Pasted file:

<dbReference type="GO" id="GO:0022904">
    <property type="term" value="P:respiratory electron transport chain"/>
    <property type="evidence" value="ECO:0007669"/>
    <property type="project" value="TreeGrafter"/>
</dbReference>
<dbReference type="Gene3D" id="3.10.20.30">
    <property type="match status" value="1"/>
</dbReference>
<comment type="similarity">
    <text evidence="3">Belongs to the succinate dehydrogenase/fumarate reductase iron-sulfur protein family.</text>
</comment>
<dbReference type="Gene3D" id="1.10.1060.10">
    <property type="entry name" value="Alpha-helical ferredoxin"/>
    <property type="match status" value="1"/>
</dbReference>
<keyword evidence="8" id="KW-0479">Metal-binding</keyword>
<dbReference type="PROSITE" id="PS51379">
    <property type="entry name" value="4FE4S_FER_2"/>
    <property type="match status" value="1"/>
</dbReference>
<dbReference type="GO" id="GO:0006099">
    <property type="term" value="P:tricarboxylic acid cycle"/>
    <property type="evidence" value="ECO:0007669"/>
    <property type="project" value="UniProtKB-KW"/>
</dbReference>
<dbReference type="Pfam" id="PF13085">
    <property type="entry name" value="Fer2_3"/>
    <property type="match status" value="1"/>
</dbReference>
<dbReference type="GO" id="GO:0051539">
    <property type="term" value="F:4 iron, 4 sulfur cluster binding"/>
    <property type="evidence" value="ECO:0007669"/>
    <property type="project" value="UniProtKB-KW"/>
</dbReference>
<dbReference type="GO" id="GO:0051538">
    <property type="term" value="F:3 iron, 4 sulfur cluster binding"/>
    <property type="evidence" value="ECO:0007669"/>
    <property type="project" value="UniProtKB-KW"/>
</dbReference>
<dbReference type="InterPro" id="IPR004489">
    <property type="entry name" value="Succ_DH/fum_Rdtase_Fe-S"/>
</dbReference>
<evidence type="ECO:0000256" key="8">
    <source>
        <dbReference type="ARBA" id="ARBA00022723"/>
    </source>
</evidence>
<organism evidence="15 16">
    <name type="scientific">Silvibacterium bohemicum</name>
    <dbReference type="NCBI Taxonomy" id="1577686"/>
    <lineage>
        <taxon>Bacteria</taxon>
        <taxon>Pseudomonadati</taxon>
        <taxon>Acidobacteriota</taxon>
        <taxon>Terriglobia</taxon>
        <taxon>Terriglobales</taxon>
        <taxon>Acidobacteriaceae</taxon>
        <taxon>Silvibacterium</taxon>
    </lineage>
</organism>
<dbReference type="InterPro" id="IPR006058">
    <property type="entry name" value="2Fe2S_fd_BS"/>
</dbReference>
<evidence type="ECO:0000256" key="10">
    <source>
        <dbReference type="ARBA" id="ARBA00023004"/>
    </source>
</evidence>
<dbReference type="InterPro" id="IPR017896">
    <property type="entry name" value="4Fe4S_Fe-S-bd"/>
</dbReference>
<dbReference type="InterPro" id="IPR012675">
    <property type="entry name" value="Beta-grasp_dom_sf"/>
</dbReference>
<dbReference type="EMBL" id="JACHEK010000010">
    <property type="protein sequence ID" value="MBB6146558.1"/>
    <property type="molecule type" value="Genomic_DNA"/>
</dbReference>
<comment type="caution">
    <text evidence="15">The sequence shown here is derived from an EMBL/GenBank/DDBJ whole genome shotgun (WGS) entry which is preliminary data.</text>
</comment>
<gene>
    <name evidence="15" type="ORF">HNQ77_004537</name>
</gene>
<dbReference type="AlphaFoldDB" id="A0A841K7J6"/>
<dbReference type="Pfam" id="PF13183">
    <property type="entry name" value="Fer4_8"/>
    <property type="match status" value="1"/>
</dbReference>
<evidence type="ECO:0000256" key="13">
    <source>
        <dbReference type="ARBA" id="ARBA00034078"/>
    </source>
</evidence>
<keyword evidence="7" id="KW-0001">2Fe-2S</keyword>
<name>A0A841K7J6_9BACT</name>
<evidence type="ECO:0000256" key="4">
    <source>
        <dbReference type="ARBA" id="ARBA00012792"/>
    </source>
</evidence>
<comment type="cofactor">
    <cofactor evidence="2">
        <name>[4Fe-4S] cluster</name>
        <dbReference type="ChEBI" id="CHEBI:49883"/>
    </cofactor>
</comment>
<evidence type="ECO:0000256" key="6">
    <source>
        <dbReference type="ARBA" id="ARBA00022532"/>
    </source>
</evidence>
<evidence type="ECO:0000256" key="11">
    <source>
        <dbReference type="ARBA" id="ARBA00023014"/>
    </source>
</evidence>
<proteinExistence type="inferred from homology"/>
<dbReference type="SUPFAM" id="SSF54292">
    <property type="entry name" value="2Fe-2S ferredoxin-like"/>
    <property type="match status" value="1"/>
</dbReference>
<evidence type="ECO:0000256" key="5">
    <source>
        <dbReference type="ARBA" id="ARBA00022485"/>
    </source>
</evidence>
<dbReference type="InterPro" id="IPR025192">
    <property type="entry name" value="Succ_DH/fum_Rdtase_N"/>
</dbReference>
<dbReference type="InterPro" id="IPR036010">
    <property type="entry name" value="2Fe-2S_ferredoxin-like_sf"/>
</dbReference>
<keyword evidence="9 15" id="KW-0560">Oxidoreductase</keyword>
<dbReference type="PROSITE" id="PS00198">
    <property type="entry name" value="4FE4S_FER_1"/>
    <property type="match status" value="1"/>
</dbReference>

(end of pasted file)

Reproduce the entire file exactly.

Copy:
<dbReference type="GO" id="GO:0022904">
    <property type="term" value="P:respiratory electron transport chain"/>
    <property type="evidence" value="ECO:0007669"/>
    <property type="project" value="TreeGrafter"/>
</dbReference>
<dbReference type="Gene3D" id="3.10.20.30">
    <property type="match status" value="1"/>
</dbReference>
<comment type="similarity">
    <text evidence="3">Belongs to the succinate dehydrogenase/fumarate reductase iron-sulfur protein family.</text>
</comment>
<dbReference type="Gene3D" id="1.10.1060.10">
    <property type="entry name" value="Alpha-helical ferredoxin"/>
    <property type="match status" value="1"/>
</dbReference>
<keyword evidence="8" id="KW-0479">Metal-binding</keyword>
<dbReference type="PROSITE" id="PS51379">
    <property type="entry name" value="4FE4S_FER_2"/>
    <property type="match status" value="1"/>
</dbReference>
<dbReference type="GO" id="GO:0006099">
    <property type="term" value="P:tricarboxylic acid cycle"/>
    <property type="evidence" value="ECO:0007669"/>
    <property type="project" value="UniProtKB-KW"/>
</dbReference>
<dbReference type="Pfam" id="PF13085">
    <property type="entry name" value="Fer2_3"/>
    <property type="match status" value="1"/>
</dbReference>
<dbReference type="GO" id="GO:0051539">
    <property type="term" value="F:4 iron, 4 sulfur cluster binding"/>
    <property type="evidence" value="ECO:0007669"/>
    <property type="project" value="UniProtKB-KW"/>
</dbReference>
<dbReference type="GO" id="GO:0051538">
    <property type="term" value="F:3 iron, 4 sulfur cluster binding"/>
    <property type="evidence" value="ECO:0007669"/>
    <property type="project" value="UniProtKB-KW"/>
</dbReference>
<dbReference type="InterPro" id="IPR004489">
    <property type="entry name" value="Succ_DH/fum_Rdtase_Fe-S"/>
</dbReference>
<evidence type="ECO:0000256" key="8">
    <source>
        <dbReference type="ARBA" id="ARBA00022723"/>
    </source>
</evidence>
<organism evidence="15 16">
    <name type="scientific">Silvibacterium bohemicum</name>
    <dbReference type="NCBI Taxonomy" id="1577686"/>
    <lineage>
        <taxon>Bacteria</taxon>
        <taxon>Pseudomonadati</taxon>
        <taxon>Acidobacteriota</taxon>
        <taxon>Terriglobia</taxon>
        <taxon>Terriglobales</taxon>
        <taxon>Acidobacteriaceae</taxon>
        <taxon>Silvibacterium</taxon>
    </lineage>
</organism>
<dbReference type="InterPro" id="IPR006058">
    <property type="entry name" value="2Fe2S_fd_BS"/>
</dbReference>
<evidence type="ECO:0000256" key="10">
    <source>
        <dbReference type="ARBA" id="ARBA00023004"/>
    </source>
</evidence>
<dbReference type="InterPro" id="IPR017896">
    <property type="entry name" value="4Fe4S_Fe-S-bd"/>
</dbReference>
<dbReference type="InterPro" id="IPR012675">
    <property type="entry name" value="Beta-grasp_dom_sf"/>
</dbReference>
<dbReference type="EMBL" id="JACHEK010000010">
    <property type="protein sequence ID" value="MBB6146558.1"/>
    <property type="molecule type" value="Genomic_DNA"/>
</dbReference>
<comment type="caution">
    <text evidence="15">The sequence shown here is derived from an EMBL/GenBank/DDBJ whole genome shotgun (WGS) entry which is preliminary data.</text>
</comment>
<gene>
    <name evidence="15" type="ORF">HNQ77_004537</name>
</gene>
<dbReference type="AlphaFoldDB" id="A0A841K7J6"/>
<dbReference type="Pfam" id="PF13183">
    <property type="entry name" value="Fer4_8"/>
    <property type="match status" value="1"/>
</dbReference>
<evidence type="ECO:0000256" key="13">
    <source>
        <dbReference type="ARBA" id="ARBA00034078"/>
    </source>
</evidence>
<keyword evidence="7" id="KW-0001">2Fe-2S</keyword>
<name>A0A841K7J6_9BACT</name>
<evidence type="ECO:0000256" key="4">
    <source>
        <dbReference type="ARBA" id="ARBA00012792"/>
    </source>
</evidence>
<comment type="cofactor">
    <cofactor evidence="2">
        <name>[4Fe-4S] cluster</name>
        <dbReference type="ChEBI" id="CHEBI:49883"/>
    </cofactor>
</comment>
<evidence type="ECO:0000256" key="6">
    <source>
        <dbReference type="ARBA" id="ARBA00022532"/>
    </source>
</evidence>
<evidence type="ECO:0000256" key="11">
    <source>
        <dbReference type="ARBA" id="ARBA00023014"/>
    </source>
</evidence>
<proteinExistence type="inferred from homology"/>
<dbReference type="SUPFAM" id="SSF54292">
    <property type="entry name" value="2Fe-2S ferredoxin-like"/>
    <property type="match status" value="1"/>
</dbReference>
<evidence type="ECO:0000256" key="5">
    <source>
        <dbReference type="ARBA" id="ARBA00022485"/>
    </source>
</evidence>
<dbReference type="InterPro" id="IPR025192">
    <property type="entry name" value="Succ_DH/fum_Rdtase_N"/>
</dbReference>
<dbReference type="InterPro" id="IPR036010">
    <property type="entry name" value="2Fe-2S_ferredoxin-like_sf"/>
</dbReference>
<keyword evidence="9 15" id="KW-0560">Oxidoreductase</keyword>
<dbReference type="PROSITE" id="PS00198">
    <property type="entry name" value="4FE4S_FER_1"/>
    <property type="match status" value="1"/>
</dbReference>